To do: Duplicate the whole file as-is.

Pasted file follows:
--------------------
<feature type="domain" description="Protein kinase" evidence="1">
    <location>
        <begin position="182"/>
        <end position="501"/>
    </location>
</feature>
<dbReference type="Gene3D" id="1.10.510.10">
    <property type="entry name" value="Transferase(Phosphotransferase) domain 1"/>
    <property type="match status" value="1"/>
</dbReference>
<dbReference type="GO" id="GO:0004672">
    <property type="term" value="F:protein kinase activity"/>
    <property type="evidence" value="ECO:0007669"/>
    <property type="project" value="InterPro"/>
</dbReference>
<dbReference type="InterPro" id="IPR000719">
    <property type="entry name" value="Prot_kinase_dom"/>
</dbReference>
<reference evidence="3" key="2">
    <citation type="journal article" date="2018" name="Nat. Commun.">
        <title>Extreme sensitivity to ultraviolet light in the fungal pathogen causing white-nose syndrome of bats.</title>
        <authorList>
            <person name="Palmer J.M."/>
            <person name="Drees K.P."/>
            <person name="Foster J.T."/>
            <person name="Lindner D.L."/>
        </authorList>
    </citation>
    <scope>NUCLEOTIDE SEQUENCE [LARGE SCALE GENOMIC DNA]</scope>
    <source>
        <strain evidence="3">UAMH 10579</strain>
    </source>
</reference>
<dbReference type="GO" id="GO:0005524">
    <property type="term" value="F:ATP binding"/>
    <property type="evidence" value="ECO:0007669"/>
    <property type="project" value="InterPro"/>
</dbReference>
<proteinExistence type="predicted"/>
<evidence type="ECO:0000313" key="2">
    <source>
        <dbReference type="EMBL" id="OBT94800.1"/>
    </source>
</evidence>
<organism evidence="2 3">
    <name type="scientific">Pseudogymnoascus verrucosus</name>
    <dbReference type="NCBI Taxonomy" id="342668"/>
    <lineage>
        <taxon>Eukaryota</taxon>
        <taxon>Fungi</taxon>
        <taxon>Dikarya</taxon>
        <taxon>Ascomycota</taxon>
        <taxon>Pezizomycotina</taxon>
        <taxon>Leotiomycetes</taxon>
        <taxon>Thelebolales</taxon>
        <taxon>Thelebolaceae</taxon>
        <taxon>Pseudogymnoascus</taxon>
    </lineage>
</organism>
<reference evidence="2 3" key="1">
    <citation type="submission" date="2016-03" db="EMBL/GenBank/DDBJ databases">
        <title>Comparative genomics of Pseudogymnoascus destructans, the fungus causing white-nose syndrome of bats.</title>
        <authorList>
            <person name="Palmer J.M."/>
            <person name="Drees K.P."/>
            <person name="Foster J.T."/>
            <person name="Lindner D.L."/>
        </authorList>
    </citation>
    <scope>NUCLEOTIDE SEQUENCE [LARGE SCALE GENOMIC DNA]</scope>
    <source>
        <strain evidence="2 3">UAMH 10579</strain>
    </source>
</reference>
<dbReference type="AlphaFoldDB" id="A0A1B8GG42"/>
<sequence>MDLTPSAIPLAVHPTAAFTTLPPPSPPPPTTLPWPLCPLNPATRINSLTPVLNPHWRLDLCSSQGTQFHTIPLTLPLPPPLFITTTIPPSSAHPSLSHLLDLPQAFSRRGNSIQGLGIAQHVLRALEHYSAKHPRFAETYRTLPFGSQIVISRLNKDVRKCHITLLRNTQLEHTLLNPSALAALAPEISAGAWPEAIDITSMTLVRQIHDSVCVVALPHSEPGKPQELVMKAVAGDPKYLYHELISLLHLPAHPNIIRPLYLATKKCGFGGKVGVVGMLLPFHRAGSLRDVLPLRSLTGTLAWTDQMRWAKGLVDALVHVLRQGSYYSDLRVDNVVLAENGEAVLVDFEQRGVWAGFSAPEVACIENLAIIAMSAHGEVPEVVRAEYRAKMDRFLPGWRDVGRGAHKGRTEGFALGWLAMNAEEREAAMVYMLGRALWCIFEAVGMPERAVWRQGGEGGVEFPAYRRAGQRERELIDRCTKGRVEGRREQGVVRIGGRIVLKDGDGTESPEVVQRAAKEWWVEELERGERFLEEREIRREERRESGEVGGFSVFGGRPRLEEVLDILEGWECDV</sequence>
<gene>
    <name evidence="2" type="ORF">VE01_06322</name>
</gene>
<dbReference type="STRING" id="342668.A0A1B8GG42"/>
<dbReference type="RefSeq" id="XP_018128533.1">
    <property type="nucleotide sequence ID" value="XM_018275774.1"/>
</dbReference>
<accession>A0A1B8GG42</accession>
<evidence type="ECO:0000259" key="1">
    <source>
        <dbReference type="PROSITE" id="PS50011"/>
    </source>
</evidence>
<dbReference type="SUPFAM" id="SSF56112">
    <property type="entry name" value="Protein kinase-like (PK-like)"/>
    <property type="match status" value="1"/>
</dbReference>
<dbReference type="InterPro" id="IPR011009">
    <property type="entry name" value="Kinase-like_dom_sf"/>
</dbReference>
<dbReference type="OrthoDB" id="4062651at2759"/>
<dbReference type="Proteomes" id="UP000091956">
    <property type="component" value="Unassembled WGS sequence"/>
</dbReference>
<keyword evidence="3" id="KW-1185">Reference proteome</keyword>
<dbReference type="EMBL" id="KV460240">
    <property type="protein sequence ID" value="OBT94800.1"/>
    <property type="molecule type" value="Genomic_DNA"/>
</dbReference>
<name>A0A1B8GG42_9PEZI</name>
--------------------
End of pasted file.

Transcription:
<feature type="domain" description="Protein kinase" evidence="1">
    <location>
        <begin position="182"/>
        <end position="501"/>
    </location>
</feature>
<dbReference type="Gene3D" id="1.10.510.10">
    <property type="entry name" value="Transferase(Phosphotransferase) domain 1"/>
    <property type="match status" value="1"/>
</dbReference>
<dbReference type="GO" id="GO:0004672">
    <property type="term" value="F:protein kinase activity"/>
    <property type="evidence" value="ECO:0007669"/>
    <property type="project" value="InterPro"/>
</dbReference>
<dbReference type="InterPro" id="IPR000719">
    <property type="entry name" value="Prot_kinase_dom"/>
</dbReference>
<reference evidence="3" key="2">
    <citation type="journal article" date="2018" name="Nat. Commun.">
        <title>Extreme sensitivity to ultraviolet light in the fungal pathogen causing white-nose syndrome of bats.</title>
        <authorList>
            <person name="Palmer J.M."/>
            <person name="Drees K.P."/>
            <person name="Foster J.T."/>
            <person name="Lindner D.L."/>
        </authorList>
    </citation>
    <scope>NUCLEOTIDE SEQUENCE [LARGE SCALE GENOMIC DNA]</scope>
    <source>
        <strain evidence="3">UAMH 10579</strain>
    </source>
</reference>
<dbReference type="GO" id="GO:0005524">
    <property type="term" value="F:ATP binding"/>
    <property type="evidence" value="ECO:0007669"/>
    <property type="project" value="InterPro"/>
</dbReference>
<proteinExistence type="predicted"/>
<evidence type="ECO:0000313" key="2">
    <source>
        <dbReference type="EMBL" id="OBT94800.1"/>
    </source>
</evidence>
<organism evidence="2 3">
    <name type="scientific">Pseudogymnoascus verrucosus</name>
    <dbReference type="NCBI Taxonomy" id="342668"/>
    <lineage>
        <taxon>Eukaryota</taxon>
        <taxon>Fungi</taxon>
        <taxon>Dikarya</taxon>
        <taxon>Ascomycota</taxon>
        <taxon>Pezizomycotina</taxon>
        <taxon>Leotiomycetes</taxon>
        <taxon>Thelebolales</taxon>
        <taxon>Thelebolaceae</taxon>
        <taxon>Pseudogymnoascus</taxon>
    </lineage>
</organism>
<reference evidence="2 3" key="1">
    <citation type="submission" date="2016-03" db="EMBL/GenBank/DDBJ databases">
        <title>Comparative genomics of Pseudogymnoascus destructans, the fungus causing white-nose syndrome of bats.</title>
        <authorList>
            <person name="Palmer J.M."/>
            <person name="Drees K.P."/>
            <person name="Foster J.T."/>
            <person name="Lindner D.L."/>
        </authorList>
    </citation>
    <scope>NUCLEOTIDE SEQUENCE [LARGE SCALE GENOMIC DNA]</scope>
    <source>
        <strain evidence="2 3">UAMH 10579</strain>
    </source>
</reference>
<dbReference type="AlphaFoldDB" id="A0A1B8GG42"/>
<sequence>MDLTPSAIPLAVHPTAAFTTLPPPSPPPPTTLPWPLCPLNPATRINSLTPVLNPHWRLDLCSSQGTQFHTIPLTLPLPPPLFITTTIPPSSAHPSLSHLLDLPQAFSRRGNSIQGLGIAQHVLRALEHYSAKHPRFAETYRTLPFGSQIVISRLNKDVRKCHITLLRNTQLEHTLLNPSALAALAPEISAGAWPEAIDITSMTLVRQIHDSVCVVALPHSEPGKPQELVMKAVAGDPKYLYHELISLLHLPAHPNIIRPLYLATKKCGFGGKVGVVGMLLPFHRAGSLRDVLPLRSLTGTLAWTDQMRWAKGLVDALVHVLRQGSYYSDLRVDNVVLAENGEAVLVDFEQRGVWAGFSAPEVACIENLAIIAMSAHGEVPEVVRAEYRAKMDRFLPGWRDVGRGAHKGRTEGFALGWLAMNAEEREAAMVYMLGRALWCIFEAVGMPERAVWRQGGEGGVEFPAYRRAGQRERELIDRCTKGRVEGRREQGVVRIGGRIVLKDGDGTESPEVVQRAAKEWWVEELERGERFLEEREIRREERRESGEVGGFSVFGGRPRLEEVLDILEGWECDV</sequence>
<gene>
    <name evidence="2" type="ORF">VE01_06322</name>
</gene>
<dbReference type="STRING" id="342668.A0A1B8GG42"/>
<dbReference type="RefSeq" id="XP_018128533.1">
    <property type="nucleotide sequence ID" value="XM_018275774.1"/>
</dbReference>
<accession>A0A1B8GG42</accession>
<evidence type="ECO:0000259" key="1">
    <source>
        <dbReference type="PROSITE" id="PS50011"/>
    </source>
</evidence>
<dbReference type="SUPFAM" id="SSF56112">
    <property type="entry name" value="Protein kinase-like (PK-like)"/>
    <property type="match status" value="1"/>
</dbReference>
<dbReference type="InterPro" id="IPR011009">
    <property type="entry name" value="Kinase-like_dom_sf"/>
</dbReference>
<dbReference type="OrthoDB" id="4062651at2759"/>
<dbReference type="Proteomes" id="UP000091956">
    <property type="component" value="Unassembled WGS sequence"/>
</dbReference>
<keyword evidence="3" id="KW-1185">Reference proteome</keyword>
<dbReference type="EMBL" id="KV460240">
    <property type="protein sequence ID" value="OBT94800.1"/>
    <property type="molecule type" value="Genomic_DNA"/>
</dbReference>
<name>A0A1B8GG42_9PEZI</name>